Regulation mechanisms of insect population dynamics are important for conservation biology and insect pest management. The aphid Uroleucon nigrotuberculatum (Olive), native to North America, was introduced into Japan in the late 1980s. A previous study revealed that, in Japan, the aphid population densities increased in spring, but they suddenly disappeared from low-elevation areas in midsummer (called “summer disappearance”). However, the aphids were found continuously in a mountainous area throughout the season. Field investigations and field and laboratory experiments were conducted to clarify the mechanism of such population dynamics. Although the number of aphids increased in spring, they rapidly decreased in lowland and mountainous areas in early summer. Both top-down and bottom-up effects seemed to contribute to the rapid decline because the density of predators peaked in the growing season and the host plant height reached 60–80 cm, which suppressed the reproduction of aphids in our laboratory experiment. Then the aphids disappeared from lowland areas in midsummer when the maximum air temperature reached 35° C there. The laboratory experiment revealed that the aphid does not survive at 35° C. In addition, our field experiment in summer showed that U. nigrotuberculatum disappeared regardless of the presence or absence of an aphidophagous coccinellid, and the aphids did not disappear even on the tall plant treatment in the laboratory experiment. These results strongly suggest that high temperature in lowland areas causes the summer disappearance of U. nigrotuberculatum. Therefore, the population density of U. nigrotuberculatum is regulated by different factors between seasons and altitudes.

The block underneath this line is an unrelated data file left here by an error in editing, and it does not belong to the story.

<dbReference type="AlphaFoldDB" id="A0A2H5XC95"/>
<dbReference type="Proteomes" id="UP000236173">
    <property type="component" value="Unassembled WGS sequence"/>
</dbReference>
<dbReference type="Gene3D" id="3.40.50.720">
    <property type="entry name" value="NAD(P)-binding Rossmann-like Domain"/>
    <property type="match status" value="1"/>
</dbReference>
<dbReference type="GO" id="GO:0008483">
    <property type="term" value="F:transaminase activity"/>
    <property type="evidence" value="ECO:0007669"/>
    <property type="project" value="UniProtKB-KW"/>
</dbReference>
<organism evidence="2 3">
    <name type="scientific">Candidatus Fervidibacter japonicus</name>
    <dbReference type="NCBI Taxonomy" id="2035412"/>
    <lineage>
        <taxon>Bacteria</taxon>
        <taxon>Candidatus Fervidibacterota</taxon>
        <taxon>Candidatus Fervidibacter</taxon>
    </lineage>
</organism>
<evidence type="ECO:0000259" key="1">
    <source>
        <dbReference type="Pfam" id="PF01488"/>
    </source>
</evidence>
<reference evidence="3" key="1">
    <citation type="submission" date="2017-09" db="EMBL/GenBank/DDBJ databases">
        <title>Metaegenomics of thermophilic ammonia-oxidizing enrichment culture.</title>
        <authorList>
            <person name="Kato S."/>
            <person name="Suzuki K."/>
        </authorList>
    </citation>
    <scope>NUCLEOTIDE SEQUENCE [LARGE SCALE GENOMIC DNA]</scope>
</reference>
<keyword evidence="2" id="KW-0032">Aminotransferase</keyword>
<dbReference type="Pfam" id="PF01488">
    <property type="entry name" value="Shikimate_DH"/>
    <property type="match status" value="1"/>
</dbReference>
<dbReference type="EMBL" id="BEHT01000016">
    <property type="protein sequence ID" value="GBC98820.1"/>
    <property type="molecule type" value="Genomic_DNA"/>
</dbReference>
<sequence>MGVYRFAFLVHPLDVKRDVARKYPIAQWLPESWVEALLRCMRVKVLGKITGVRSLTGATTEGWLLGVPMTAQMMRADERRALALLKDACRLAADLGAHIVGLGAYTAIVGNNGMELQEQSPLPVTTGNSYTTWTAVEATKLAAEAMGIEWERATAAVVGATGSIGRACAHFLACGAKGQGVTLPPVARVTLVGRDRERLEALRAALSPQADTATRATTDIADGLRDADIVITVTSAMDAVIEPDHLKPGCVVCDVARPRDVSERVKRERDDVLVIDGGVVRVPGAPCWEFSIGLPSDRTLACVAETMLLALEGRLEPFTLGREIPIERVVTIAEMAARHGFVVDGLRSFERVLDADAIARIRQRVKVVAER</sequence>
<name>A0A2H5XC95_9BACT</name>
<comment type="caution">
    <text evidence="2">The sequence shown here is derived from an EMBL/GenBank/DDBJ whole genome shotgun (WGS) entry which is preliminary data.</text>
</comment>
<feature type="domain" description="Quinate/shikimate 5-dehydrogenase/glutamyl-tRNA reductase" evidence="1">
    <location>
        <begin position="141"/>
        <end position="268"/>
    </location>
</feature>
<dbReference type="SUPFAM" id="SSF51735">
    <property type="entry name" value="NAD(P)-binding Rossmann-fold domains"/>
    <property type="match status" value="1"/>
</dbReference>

You have requested a machine translation of selected content from our databases. This functionality is provided solely for your convenience and is in no way intended to replace human translation. Neither BioOne nor the owners and publishers of the content make, and they explicitly disclaim, any express or implied representations or warranties of any kind, including, without limitation, representations and warranties as to the functionality of the translation feature or the accuracy or completeness of the translations.
Translations are not retained in our system. Your use of this feature and the translations is subject to all use restrictions contained in the Terms and Conditions of Use of the BioOne website.
Vol. 45 • No. 1